The Loach - OH-6 Cayuse

                                                        US Army Photo

This was an Army Helo.  The small and nimble scout helicopter was very effective.  I saw one working out south of the Birmingham Fire Support Base in northern Vietnam.  It flew low and slow, trying to get the VC / NVA to shoot at it.  Someone did shoot at it and four Cobra Gun ships came up from behind the hills and shot up the bad guys.  Very impressive and the pilots who flew the LOACH had to be very brave. Actually all helo pilots are very brave.


The ‘Loach’ was one of the riskiest helicopter assignments in Vietnam

While barely any American helicopters served in World War II and few flew in Korea, Vietnam was a proving ground for many airframes — everything from the venerable Huey to Chinooks sporting huge guns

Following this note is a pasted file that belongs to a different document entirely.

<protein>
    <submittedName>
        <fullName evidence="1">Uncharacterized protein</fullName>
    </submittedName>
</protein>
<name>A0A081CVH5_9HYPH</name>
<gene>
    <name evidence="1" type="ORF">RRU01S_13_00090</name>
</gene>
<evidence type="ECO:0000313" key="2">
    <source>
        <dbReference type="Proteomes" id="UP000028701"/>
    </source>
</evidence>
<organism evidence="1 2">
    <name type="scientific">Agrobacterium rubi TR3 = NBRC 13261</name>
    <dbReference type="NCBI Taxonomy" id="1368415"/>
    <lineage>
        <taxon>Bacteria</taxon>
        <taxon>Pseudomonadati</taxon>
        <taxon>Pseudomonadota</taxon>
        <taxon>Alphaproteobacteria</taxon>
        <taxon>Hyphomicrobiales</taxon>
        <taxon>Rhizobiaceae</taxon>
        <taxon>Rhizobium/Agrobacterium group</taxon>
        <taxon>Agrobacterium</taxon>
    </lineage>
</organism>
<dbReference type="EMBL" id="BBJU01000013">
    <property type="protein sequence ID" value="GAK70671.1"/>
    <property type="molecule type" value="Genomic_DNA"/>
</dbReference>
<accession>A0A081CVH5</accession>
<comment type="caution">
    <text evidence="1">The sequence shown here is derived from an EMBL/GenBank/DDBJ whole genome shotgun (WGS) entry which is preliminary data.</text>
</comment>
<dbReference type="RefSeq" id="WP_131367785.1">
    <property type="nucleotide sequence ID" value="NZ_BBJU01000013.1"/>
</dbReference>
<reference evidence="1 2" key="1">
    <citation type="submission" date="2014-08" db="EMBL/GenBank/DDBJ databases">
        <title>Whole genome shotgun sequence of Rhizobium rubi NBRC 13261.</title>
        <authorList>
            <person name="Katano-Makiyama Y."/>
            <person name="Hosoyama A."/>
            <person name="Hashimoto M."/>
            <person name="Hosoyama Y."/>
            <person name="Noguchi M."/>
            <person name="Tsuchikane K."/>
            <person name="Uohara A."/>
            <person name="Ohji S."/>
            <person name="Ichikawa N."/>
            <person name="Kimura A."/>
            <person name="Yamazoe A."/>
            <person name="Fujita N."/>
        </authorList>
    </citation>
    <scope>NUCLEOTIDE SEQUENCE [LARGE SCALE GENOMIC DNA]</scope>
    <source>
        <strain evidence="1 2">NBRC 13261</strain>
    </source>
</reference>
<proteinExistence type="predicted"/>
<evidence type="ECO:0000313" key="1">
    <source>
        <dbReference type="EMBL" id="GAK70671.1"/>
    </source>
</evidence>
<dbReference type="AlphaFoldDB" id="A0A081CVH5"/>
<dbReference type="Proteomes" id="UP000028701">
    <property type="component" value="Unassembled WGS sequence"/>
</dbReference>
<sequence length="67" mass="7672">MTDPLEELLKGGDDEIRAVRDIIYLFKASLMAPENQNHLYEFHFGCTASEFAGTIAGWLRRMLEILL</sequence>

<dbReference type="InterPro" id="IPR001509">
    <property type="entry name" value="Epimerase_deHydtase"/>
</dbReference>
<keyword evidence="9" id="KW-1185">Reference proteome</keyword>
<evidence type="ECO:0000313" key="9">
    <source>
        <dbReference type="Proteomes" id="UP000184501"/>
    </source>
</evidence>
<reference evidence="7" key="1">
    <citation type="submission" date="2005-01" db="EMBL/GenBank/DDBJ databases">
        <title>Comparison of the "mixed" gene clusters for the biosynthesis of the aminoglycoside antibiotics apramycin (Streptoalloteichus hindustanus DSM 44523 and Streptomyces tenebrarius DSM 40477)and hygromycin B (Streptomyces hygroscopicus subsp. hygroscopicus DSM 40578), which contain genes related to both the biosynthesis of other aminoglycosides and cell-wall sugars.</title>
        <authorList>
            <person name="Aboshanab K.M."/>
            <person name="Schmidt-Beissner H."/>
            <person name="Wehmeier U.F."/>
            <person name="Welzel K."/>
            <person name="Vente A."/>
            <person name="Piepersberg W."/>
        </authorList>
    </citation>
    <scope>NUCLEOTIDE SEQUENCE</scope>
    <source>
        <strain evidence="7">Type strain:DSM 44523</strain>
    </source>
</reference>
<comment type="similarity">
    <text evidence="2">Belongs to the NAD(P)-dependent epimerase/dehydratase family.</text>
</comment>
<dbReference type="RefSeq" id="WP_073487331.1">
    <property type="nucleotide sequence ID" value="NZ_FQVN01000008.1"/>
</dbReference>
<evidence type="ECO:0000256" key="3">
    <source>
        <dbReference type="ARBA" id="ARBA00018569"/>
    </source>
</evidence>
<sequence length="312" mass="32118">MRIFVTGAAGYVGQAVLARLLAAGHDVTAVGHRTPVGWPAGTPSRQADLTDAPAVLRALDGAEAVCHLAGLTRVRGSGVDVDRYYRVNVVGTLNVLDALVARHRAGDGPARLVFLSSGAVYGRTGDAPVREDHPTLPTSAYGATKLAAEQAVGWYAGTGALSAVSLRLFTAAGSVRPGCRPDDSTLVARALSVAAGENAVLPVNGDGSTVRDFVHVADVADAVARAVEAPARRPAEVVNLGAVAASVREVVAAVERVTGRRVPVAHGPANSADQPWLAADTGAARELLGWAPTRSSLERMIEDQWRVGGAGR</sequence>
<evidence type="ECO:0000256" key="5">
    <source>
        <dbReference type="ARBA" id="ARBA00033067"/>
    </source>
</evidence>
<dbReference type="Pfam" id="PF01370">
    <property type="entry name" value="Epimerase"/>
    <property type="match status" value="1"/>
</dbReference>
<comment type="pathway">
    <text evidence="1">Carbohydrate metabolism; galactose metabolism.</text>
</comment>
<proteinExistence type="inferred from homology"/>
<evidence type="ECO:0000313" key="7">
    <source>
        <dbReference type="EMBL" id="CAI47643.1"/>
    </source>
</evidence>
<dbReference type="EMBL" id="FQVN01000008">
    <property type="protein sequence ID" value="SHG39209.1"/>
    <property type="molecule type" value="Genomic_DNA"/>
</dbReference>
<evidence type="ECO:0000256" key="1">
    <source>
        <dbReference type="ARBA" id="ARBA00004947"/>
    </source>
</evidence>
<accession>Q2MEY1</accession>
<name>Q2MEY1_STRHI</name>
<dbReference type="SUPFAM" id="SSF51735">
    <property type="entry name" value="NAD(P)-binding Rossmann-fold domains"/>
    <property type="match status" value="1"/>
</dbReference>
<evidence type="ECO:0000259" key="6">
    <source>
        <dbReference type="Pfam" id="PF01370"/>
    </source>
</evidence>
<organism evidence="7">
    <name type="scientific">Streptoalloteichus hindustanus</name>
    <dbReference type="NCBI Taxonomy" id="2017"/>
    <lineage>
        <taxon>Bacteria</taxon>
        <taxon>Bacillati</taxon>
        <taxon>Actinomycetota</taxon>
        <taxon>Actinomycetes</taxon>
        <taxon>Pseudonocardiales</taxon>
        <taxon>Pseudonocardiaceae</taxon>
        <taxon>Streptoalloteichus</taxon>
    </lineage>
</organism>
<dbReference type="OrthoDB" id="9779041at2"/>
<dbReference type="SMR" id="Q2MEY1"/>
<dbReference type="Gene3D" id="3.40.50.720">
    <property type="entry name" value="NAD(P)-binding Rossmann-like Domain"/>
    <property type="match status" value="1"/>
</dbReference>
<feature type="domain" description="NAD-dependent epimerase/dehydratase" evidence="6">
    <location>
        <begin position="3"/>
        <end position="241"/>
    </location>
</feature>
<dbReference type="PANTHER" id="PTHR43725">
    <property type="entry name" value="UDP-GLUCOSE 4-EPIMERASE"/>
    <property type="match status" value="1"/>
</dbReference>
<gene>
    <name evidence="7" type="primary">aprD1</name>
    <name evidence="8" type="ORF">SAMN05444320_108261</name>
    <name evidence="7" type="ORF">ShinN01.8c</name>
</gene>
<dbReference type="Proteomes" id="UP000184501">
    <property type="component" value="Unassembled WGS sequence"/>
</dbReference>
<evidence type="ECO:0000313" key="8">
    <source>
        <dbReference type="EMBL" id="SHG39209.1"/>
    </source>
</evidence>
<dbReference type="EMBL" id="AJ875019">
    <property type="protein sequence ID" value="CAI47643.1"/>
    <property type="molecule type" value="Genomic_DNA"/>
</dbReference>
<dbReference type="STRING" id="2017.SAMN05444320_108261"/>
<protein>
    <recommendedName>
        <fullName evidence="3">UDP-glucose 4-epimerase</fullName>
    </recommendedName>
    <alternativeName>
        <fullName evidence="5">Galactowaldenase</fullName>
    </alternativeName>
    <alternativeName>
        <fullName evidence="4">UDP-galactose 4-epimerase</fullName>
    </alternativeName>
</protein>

One of the most dangerous helicopter assignments was a tiny scout helicopter known as the “Loach.” Officially designated the OH-6 Cayuse, these things were made of thin plexiglass and metal but were expected to fly low over the jungles and grass, looking for enemy forces hiding in the foliage.

When the Loach debuted in 1966, it broke records for speed, endurance, and rate of climb, all important attributes for a scout helicopter. It was powered by a 285-hp engine but the helicopter weighed less than a Volkswagen.

They were usually joined by Cobra gunships — either in hunter-killer teams where the Loach hunted and the Cobra killed or in air mobile cavalry units where both airframes supported cavalry and infantrymen on the ground.

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